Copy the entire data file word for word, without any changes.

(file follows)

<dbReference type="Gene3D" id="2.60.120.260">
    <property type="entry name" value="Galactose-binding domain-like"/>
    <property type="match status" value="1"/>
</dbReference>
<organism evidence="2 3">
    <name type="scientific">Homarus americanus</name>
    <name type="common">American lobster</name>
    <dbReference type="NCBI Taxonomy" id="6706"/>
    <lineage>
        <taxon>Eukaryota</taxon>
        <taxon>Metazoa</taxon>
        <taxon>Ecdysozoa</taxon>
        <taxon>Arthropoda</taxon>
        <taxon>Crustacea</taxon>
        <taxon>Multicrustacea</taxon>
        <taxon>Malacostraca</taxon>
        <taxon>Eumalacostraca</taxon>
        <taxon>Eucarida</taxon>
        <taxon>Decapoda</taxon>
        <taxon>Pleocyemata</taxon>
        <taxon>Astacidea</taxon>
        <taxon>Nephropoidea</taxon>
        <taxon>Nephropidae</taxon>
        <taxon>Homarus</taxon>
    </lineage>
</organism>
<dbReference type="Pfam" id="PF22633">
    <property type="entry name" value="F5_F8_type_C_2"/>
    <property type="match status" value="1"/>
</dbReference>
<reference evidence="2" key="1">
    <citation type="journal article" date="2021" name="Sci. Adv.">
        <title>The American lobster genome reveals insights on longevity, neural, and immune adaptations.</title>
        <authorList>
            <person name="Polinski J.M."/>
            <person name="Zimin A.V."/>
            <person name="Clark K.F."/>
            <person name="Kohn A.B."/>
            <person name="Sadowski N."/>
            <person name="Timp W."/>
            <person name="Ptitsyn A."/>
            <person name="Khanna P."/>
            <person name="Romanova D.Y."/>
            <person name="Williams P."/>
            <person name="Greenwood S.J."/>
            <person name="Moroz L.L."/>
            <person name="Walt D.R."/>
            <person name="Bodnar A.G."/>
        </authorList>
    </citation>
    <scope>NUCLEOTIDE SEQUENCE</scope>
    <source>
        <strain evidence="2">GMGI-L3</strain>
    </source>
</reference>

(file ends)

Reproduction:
<dbReference type="Gene3D" id="2.60.120.260">
    <property type="entry name" value="Galactose-binding domain-like"/>
    <property type="match status" value="1"/>
</dbReference>
<organism evidence="2 3">
    <name type="scientific">Homarus americanus</name>
    <name type="common">American lobster</name>
    <dbReference type="NCBI Taxonomy" id="6706"/>
    <lineage>
        <taxon>Eukaryota</taxon>
        <taxon>Metazoa</taxon>
        <taxon>Ecdysozoa</taxon>
        <taxon>Arthropoda</taxon>
        <taxon>Crustacea</taxon>
        <taxon>Multicrustacea</taxon>
        <taxon>Malacostraca</taxon>
        <taxon>Eumalacostraca</taxon>
        <taxon>Eucarida</taxon>
        <taxon>Decapoda</taxon>
        <taxon>Pleocyemata</taxon>
        <taxon>Astacidea</taxon>
        <taxon>Nephropoidea</taxon>
        <taxon>Nephropidae</taxon>
        <taxon>Homarus</taxon>
    </lineage>
</organism>
<dbReference type="Pfam" id="PF22633">
    <property type="entry name" value="F5_F8_type_C_2"/>
    <property type="match status" value="1"/>
</dbReference>
<reference evidence="2" key="1">
    <citation type="journal article" date="2021" name="Sci. Adv.">
        <title>The American lobster genome reveals insights on longevity, neural, and immune adaptations.</title>
        <authorList>
            <person name="Polinski J.M."/>
            <person name="Zimin A.V."/>
            <person name="Clark K.F."/>
            <person name="Kohn A.B."/>
            <person name="Sadowski N."/>
            <person name="Timp W."/>
            <person name="Ptitsyn A."/>
            <person name="Khanna P."/>
            <person name="Romanova D.Y."/>
            <person name="Williams P."/>
            <person name="Greenwood S.J."/>
            <person name="Moroz L.L."/>
            <person name="Walt D.R."/>
            <person name="Bodnar A.G."/>
        </authorList>
    </citation>
    <scope>NUCLEOTIDE SEQUENCE</scope>
    <source>
        <strain evidence="2">GMGI-L3</strain>
    </source>
</reference>